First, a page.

Courts’ Interpretation of Cardinal Change/Abandonment Evidence

The quality of evidence required to prove cardinal change or an abandonment of the contract has been determined on a subjective basis by some courts, as shown by the conflicting decisions in O’Brien & Gere Technical Services, Inc. v. Fru-Con/Fluor Daniel Joint Venture and Fru-Con/Fluor Denial Joint Venture v. Corrigan Brothers, Inc.  These cases arose from the same project with very similar facts. The project consisted of a $485-million paper-manufacturing facility. The Joint Venture awarded one subcontract for the design and construction of three buildings to O’Brien for over $22 million and another two subcontracts (Papermaking and Balance of Plant) to Corrigan totaling over $4 million for pipe fabrication and mechanical work. After a hefty amount of design changes and performance problems, the Joint Venture terminated O’Brien within a year of entering the subcontract and Corrigan walked off the job five months later.

O’Brien commenced suit in the U.S. District for the Eastern District of Missouri against the Joint Venture and the Joint Venture filed suit against Corrigan in Missouri Circuit Court for Cape Girardeau County, with both subcontractors seeking to recover damages for abandonment of contract. Both subcontractors obtained a quantum meruit award; however, Corrigan was also found to have materially breached the Papermaking subcontract when it abandoned the work.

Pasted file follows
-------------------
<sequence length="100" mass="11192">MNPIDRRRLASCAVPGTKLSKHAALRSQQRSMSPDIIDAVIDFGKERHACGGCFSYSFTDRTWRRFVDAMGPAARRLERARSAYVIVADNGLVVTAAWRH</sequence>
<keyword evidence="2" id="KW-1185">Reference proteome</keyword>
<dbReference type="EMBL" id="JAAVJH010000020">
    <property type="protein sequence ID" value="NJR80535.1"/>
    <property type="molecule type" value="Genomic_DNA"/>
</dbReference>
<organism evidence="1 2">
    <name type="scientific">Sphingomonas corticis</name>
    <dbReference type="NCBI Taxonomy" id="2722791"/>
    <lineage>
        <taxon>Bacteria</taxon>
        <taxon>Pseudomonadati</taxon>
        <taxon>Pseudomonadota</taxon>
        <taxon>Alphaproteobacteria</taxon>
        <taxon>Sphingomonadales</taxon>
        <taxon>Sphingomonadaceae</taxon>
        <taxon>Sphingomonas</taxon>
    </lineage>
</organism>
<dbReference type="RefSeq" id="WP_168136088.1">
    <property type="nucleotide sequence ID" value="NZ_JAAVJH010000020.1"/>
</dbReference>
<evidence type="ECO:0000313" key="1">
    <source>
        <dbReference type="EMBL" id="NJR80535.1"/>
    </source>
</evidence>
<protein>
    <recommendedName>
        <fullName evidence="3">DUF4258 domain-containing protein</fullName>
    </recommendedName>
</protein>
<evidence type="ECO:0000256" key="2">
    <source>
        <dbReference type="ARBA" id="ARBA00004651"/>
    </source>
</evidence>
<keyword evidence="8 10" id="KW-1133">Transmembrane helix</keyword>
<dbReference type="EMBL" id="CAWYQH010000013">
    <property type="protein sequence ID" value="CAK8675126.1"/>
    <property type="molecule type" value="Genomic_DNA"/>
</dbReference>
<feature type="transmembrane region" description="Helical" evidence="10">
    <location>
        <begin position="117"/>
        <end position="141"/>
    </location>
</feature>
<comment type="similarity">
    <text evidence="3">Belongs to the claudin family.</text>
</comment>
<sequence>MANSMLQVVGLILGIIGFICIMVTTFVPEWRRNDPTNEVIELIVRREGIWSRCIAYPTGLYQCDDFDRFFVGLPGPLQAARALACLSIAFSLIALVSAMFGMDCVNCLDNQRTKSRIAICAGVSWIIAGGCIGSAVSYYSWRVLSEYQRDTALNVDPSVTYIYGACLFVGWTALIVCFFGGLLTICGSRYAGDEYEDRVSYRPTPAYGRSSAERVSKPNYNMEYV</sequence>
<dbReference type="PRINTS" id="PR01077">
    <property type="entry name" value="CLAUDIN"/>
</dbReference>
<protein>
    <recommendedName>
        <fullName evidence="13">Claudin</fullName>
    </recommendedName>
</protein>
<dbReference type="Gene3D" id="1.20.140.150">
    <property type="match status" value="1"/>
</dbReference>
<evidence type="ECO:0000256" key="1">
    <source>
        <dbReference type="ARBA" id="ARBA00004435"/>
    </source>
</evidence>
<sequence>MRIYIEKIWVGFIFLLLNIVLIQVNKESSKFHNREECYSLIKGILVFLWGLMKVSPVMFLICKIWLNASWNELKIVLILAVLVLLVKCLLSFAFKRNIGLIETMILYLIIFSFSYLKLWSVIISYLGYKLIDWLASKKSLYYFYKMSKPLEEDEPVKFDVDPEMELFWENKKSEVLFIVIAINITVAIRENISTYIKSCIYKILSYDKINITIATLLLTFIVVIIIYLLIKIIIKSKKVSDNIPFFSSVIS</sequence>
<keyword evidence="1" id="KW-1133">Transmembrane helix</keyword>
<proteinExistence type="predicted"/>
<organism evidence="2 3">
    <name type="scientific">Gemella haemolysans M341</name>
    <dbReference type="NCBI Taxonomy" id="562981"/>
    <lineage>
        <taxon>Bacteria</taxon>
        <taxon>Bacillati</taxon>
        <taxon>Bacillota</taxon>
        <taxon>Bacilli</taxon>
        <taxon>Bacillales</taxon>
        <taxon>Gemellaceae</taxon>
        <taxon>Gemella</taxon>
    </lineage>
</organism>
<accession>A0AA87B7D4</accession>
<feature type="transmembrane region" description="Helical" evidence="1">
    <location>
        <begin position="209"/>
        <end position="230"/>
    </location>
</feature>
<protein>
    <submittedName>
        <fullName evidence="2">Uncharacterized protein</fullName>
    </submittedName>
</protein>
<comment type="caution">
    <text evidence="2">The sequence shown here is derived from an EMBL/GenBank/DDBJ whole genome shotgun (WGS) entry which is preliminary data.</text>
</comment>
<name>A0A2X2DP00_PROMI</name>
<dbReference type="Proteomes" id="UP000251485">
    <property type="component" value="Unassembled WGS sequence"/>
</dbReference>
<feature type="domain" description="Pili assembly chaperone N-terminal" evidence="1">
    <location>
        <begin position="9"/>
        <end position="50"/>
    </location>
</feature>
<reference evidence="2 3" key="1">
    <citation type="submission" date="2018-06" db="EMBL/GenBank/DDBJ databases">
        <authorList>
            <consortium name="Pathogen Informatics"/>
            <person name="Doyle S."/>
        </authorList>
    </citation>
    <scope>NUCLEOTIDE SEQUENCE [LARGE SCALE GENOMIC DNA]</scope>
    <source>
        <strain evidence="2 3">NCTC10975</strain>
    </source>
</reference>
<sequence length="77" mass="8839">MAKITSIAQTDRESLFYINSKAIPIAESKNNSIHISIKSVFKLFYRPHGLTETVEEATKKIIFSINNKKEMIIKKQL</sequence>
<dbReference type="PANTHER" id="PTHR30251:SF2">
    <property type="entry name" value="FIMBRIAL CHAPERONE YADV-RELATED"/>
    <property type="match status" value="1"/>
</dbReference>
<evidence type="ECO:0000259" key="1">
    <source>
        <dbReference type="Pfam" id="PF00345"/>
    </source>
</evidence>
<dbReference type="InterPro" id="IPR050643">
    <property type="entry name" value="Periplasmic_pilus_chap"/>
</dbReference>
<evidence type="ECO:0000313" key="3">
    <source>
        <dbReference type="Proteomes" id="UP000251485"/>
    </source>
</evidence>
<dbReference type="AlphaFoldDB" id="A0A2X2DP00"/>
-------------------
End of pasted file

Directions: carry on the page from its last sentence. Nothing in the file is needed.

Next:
The final damages awards  resulted from each court interpreting similar facts with the same change-order clause differently. Both subcontracts contained the same change-order language requiring the subcontractor to “promptly proceed in compliance with such [changes, additions, deletions, etc.]” with an increase or decrease in price to be issued once agreed upon in writing.